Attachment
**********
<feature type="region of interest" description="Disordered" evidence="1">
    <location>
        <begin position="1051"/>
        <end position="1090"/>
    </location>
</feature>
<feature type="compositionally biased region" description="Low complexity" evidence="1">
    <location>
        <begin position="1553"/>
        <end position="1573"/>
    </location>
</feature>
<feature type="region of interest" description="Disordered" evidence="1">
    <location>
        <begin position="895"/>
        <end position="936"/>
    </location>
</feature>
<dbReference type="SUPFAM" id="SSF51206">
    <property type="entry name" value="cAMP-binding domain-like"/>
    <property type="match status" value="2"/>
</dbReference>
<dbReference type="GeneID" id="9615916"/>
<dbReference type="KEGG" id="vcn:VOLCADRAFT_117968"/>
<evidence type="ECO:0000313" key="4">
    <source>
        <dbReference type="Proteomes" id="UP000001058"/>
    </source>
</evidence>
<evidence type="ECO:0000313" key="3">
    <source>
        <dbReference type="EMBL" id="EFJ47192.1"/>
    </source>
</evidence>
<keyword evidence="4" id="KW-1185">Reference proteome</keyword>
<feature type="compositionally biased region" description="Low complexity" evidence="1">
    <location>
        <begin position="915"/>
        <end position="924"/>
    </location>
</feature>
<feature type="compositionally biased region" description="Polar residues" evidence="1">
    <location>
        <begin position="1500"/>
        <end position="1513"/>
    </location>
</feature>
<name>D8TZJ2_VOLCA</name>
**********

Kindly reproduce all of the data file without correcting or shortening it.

<feature type="region of interest" description="Disordered" evidence="1">
    <location>
        <begin position="1051"/>
        <end position="1090"/>
    </location>
</feature>
<feature type="compositionally biased region" description="Low complexity" evidence="1">
    <location>
        <begin position="1553"/>
        <end position="1573"/>
    </location>
</feature>
<feature type="region of interest" description="Disordered" evidence="1">
    <location>
        <begin position="895"/>
        <end position="936"/>
    </location>
</feature>
<dbReference type="SUPFAM" id="SSF51206">
    <property type="entry name" value="cAMP-binding domain-like"/>
    <property type="match status" value="2"/>
</dbReference>
<dbReference type="GeneID" id="9615916"/>
<dbReference type="KEGG" id="vcn:VOLCADRAFT_117968"/>
<evidence type="ECO:0000313" key="4">
    <source>
        <dbReference type="Proteomes" id="UP000001058"/>
    </source>
</evidence>
<evidence type="ECO:0000313" key="3">
    <source>
        <dbReference type="EMBL" id="EFJ47192.1"/>
    </source>
</evidence>
<keyword evidence="4" id="KW-1185">Reference proteome</keyword>
<feature type="compositionally biased region" description="Low complexity" evidence="1">
    <location>
        <begin position="915"/>
        <end position="924"/>
    </location>
</feature>
<feature type="compositionally biased region" description="Polar residues" evidence="1">
    <location>
        <begin position="1500"/>
        <end position="1513"/>
    </location>
</feature>
<name>D8TZJ2_VOLCA</name>